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Minister’s Blueprint for Education in Wainuiomata

8 May 2001 Media Statement

Minister’s Blueprint for Education in Wainuiomata

Education Minister Trevor Mallard tonight released his blueprint for future education in Wainuiomata – the valley in which he lives and attended primary school.

If the plan is confirmed when a final decision is announced in August, the number of state schools in the suburb will be reduced from 12 to six.

Trevor Mallard has accepted the view of the reference group that the future education needs of Wainuiomata can be provided by a single secondary school (Years 9 – 13), one intermediate school (Years 7 – 8), one full primary school (Years 0 – 8) and three contributing primary schools (Years 0 – 6).

The plan he released today provides for the following changes to take place:

- Wainuiomata College and Parkway College to merge on the current site of Wainuiomata College

- Wainuiomata Intermediate and Parkway Intermediate Schools to merge on the Wainuiomata Intermediate site

- The new college and intermediate school would have a single Board of Trustees

- Glendale School and Pencarrow School to merge at Glendale School which becomes a full primary school

- Fernlea, Parkway and Sun Valley Schools to join together on the site now occupied by Parkway Intermediate

- Wainuiomata and Woodhatton Schools to merge at Wainuiomata School

Arakura School will continue on its current site.

Trevor Mallard said substantial changes in the population demographics of Wainuiomata left him with no option but to create a new path to meet the suburb’s future education needs.

In 1991, there were 3,600 students at school in Wainuiomata and this year there were 3,127. Estimates show that in 20 years, there will be about 2,000. At its peak in the 1970s, a conservative estimate points to there being more than 5000 students in Wainuiomata Schools.

“In some ways, it is heart-rending for me to have to change the provision of education when I am so attached to Wainuiomata Schools,” Trevor Mallard said.

“But it just has to be done. The important thing is to get it right. The way schools were designed in the 1960s simply won't provide the best fit for the community of the future. I believe the solution I am putting forward is in the best interests of Wainuiomata and of the future education of its young people.”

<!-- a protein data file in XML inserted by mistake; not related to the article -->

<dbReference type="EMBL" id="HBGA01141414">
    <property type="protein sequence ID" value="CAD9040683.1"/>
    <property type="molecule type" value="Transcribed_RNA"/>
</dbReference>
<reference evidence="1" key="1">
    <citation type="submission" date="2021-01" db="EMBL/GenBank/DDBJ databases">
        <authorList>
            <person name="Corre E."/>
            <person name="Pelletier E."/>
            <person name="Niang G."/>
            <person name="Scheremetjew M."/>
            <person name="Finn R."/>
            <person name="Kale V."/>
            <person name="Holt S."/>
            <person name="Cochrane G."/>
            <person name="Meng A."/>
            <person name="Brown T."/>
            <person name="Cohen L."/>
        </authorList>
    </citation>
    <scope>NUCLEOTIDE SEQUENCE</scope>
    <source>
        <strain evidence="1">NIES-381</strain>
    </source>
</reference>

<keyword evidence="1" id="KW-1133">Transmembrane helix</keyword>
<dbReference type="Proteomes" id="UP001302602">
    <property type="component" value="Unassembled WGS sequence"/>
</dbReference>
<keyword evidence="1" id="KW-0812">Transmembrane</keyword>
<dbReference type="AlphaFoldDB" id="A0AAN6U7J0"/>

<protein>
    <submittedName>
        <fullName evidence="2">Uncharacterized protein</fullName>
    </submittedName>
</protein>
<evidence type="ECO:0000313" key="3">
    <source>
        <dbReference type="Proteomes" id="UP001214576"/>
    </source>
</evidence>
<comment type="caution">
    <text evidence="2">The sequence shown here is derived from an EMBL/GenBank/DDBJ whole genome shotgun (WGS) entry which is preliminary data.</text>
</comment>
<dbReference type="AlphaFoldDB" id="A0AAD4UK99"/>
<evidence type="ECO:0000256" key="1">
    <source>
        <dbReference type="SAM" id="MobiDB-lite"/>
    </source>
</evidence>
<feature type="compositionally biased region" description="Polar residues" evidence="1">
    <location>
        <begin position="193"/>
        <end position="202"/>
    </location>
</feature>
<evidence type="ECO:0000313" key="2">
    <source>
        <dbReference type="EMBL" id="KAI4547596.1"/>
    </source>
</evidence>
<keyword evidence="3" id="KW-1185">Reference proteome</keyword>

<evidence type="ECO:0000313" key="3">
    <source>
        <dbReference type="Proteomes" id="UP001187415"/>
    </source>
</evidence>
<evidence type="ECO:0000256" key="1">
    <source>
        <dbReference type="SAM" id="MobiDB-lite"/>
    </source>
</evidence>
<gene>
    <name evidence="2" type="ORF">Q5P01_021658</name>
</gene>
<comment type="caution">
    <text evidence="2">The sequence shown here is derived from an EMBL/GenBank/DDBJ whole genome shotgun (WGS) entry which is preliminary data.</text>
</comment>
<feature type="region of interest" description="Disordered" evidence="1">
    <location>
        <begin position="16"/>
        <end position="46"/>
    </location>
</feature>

Wainuiomata now has 12 state and 2 state-integrated schools, the oldest of them having been founded in 1857.

“It is gratifying to know that all of these schools have earned positive Education Review Office reports in recent years in their efforts to give young people a quality education,” said Trevor Mallard.

“It is a tribute to the school principals of Wainuiomata that they recognised the need to work together at an early stage and have been discussing their ideas for the future over the past several years. They saw an opportunity for everyone to take a fresh look at what schools could really offer, without being constrained by the existing number and type of schools.

“We now have the opportunity to consolidate our education resources in the district. We have the chance to concentrate them into a smaller number of schools that will be able to offer the best in teaching and learning facilities.

“Merging schools saves money, there is no question about that. But instead of the Government just taking back those savings to spend as it wants, much of it will be tagged for improving education in Wainuiomata over the next few years.

“It will be feasible, for example, to look at giving students access to such improvements as a technology centre, at providing second chance education, special needs facilities, a full service college, an education resource centre, or guidance staff to help resource teachers specialising in literacy, learning and behaviour. The bi-cultural and multi-cultural needs of the community can also be addressed.

Trevor Mallard said there was still the opportunity for schools and their communities to contribute to the final decision. Boards of Trustees had until June 8 to consult with their communities and to report back to the Ministry of Education.

If the Minister confirms his proposal following the final round of consultation, a timetable will be developed to implement the changes. The Minister would be responsible for nominating an independent chair or chairs to the appointment panels for merging schools.

A newsletter is being circulated to all households this week, to give the people of Wainuiomata further information about today’s announcement.

Anyone requiring further information should ring the Lower Hutt office of the Ministry of Education on 04 463 8699.


The timetable for the process for choosing the future shape of schooling in Wainuiomata is:

9 May – 8 June (4 weeks) - Consultation with Board of Trustees and community on Minister’s decision
9 June – 19 June (10 days) - Ministry of Education prepares report for Minister
20 June – 22 June (3 days) - Consideration of report by Minister
- Announcement of decisions by Minister
23 June – 23 July - 28 day time for Board of Trustees to respond
24 July – 31 July (1 week) - Ministry of Education prepares final report to Minister
1 August – 3 August (3 days) - Consideration of final report by Minister
- Announcement of final decision
9 August - Publication of New Zealand Gazette notice

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